ARCHIVED - Broadcasting Decision CRTC 2012-28
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Route reference: 2011-427
Additional reference: 2011-427-1
Ottawa, 20 January 2012
Matthew Gordon McBride, on behalf of a corporation to be incorporated
Squamish, British Columbia
Application 2009-0125-8, received 12 January 2009
Public hearing in the National Capital Region
19 September 2011
English-language FM radio station in Squamish
The Commission denies an application by Matthew Gordon McBride, on behalf of a corporation to be incorporated, for a broadcasting licence to operate an English-language commercial FM radio station in Squamish, British Columbia.
1. The Commission received an application by Matthew Gordon McBride, on behalf of a corporation to be incorporated, (McBride) for a broadcasting licence to operate an English-language commercial FM radio programming undertaking in Squamish, British Columbia.
2. The station would operate at 89.1 MHz (channel 206A) with an average effective radiated power (ERP) of 970 watts (maximum ERP of 1,850 watts with an effective height of antenna above average terrain of -389.5 metres).
3. The applicant proposed to broadcast 126 hours of local programming each broadcast week with a minimum of 9 hours of spoken word programming. The station would offer a rock music format and would target listeners between the ages of 25 and 54, with a core audience of listeners aged 35, skewed slightly to men.
4. In addition to the basic contributions to Canadian content development (CCD) required by the Radio Regulations, 1986, McBride committed to contribute an additional sum totalling $42,000 over seven consecutive broadcast years.
Interventions and reply
5. The Commission received two interventions in opposition to the application from Westwave Broadcasting Inc. (Westwave) and Rogers Broadcasting Limited (Rogers), to which the applicant replied. The public record for this proceeding is available on the Commission’s website at www.crtc.gc.ca under “Public Proceedings”.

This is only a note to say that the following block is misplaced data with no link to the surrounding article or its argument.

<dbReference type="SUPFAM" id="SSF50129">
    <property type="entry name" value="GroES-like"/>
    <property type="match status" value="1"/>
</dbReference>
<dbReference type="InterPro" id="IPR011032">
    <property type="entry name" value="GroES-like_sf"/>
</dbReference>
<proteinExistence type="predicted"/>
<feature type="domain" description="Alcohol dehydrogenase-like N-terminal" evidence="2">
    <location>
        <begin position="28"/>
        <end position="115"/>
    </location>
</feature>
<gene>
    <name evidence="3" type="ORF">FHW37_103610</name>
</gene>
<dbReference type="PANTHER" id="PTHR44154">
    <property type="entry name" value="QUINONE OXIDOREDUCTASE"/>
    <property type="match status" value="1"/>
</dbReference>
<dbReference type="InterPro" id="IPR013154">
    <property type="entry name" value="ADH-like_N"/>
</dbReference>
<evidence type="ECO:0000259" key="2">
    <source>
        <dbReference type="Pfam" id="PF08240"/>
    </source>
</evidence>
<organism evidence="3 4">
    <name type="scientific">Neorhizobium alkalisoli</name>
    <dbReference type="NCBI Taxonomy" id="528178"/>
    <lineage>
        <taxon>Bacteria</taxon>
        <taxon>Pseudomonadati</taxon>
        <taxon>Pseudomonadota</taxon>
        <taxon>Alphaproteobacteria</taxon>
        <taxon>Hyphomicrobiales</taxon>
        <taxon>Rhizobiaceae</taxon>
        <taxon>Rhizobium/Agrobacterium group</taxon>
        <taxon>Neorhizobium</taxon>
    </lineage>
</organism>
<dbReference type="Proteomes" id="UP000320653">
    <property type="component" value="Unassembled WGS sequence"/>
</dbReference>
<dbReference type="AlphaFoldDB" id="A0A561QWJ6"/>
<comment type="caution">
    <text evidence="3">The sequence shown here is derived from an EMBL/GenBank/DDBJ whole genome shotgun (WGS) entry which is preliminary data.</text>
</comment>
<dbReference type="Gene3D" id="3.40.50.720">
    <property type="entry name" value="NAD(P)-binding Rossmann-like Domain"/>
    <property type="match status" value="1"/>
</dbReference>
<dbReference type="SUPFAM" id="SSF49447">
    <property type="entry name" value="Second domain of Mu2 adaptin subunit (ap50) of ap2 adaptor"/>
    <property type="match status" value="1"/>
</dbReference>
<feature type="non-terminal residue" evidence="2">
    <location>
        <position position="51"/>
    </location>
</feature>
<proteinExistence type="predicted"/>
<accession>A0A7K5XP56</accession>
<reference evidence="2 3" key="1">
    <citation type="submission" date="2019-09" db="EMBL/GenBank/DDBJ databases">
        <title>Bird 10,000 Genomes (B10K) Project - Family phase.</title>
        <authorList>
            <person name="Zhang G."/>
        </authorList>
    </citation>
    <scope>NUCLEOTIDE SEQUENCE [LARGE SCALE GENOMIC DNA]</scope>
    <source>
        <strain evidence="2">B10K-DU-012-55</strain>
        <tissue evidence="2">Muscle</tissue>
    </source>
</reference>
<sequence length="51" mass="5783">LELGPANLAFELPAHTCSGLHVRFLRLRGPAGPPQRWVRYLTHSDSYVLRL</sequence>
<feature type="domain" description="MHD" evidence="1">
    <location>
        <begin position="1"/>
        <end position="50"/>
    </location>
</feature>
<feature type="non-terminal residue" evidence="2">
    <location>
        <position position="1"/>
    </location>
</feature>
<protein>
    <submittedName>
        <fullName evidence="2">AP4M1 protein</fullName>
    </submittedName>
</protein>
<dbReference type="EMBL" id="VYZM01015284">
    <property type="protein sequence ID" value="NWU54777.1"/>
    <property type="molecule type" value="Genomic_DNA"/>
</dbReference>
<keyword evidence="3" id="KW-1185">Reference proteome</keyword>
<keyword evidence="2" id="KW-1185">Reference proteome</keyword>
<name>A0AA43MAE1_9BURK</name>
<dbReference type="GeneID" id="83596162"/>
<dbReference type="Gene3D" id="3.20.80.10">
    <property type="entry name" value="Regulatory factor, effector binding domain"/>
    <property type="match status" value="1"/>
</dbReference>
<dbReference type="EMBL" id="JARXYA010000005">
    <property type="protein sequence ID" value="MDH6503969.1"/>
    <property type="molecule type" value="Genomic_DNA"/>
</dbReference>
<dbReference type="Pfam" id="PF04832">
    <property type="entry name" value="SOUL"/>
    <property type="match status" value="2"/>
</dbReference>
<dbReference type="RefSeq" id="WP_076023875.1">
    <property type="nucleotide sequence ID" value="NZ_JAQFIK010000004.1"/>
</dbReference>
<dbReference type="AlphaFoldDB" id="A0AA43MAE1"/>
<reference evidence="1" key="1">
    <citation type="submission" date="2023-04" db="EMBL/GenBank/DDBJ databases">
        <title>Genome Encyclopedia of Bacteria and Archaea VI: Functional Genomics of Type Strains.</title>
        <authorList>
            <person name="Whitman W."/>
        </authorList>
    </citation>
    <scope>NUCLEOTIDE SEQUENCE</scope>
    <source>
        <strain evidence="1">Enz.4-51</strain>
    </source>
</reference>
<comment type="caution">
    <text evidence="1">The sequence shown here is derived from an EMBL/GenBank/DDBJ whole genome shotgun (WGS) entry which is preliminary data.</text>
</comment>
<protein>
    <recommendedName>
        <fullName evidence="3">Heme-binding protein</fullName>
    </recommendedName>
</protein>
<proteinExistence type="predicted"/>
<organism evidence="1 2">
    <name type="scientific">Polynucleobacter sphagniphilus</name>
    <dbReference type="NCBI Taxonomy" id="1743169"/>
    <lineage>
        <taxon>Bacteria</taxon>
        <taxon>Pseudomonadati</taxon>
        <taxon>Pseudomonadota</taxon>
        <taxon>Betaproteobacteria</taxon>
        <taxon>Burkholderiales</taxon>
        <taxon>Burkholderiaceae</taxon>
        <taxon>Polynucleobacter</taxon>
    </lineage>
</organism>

6. In its intervention, Westwave expressed concern over the Squamish market’s ability to sustain a new FM station, the applicant’s ability to achieve its projected revenues and the applicant’s minimal capital and operational cost projections.
7. For its part, Rogers argued that the synergies associated with operating its own stations (CISQ-FM Squamish, CISW-FM Whistler and CKKS-FM Sechelt—known as “Mountain FM”) as a single entity have allowed it to provide a relevant and high quality local service in each community. In Rogers’ view, Squamish cannot support a stand-alone service as proposed by the applicant without significantly compromising the quality and extent of the local service Rogers provides to Squamish and other parts of Mountain FM’s coverage area. Rogers also put forth that the region continues to experience the effects of an uncertain economy.
8. Furthermore, according to Rogers, the Commission did not follow the process for applications to serve small markets as set out in Broadcasting Public Notice 2006-159. Specifically, Rogers argued that there is no evidence that the Commission has conducted a preliminary analysis of the Squamish market’s ability to sustain a new radio station or has conducted any follow-up discussion with the applicant on this issue.
9. In its reply to the interventions, McBride explained that the proposed station would not be a stand-alone service as it operates stations in nearby Pemberton, Tofino, Ucluelet and a soon-to-be-launched station in Port Moody. In its view, the natural synergies of this group of stations will come to bear in Squamish.
10. McBride put forth that it has experience in both large broadcasting operations as well as very small markets, and that it has learned much about managing expenses.
11. McBride argued that the key facet of its application is that all voices will be locally sourced, and not necessarily “voice-tracked’ from outside the market.
12. According to McBride, Rogers’ station in Squamish has seen a slight increase in its revenues between 2001 and 2006, which would indicate that the Squamish market is a growing community.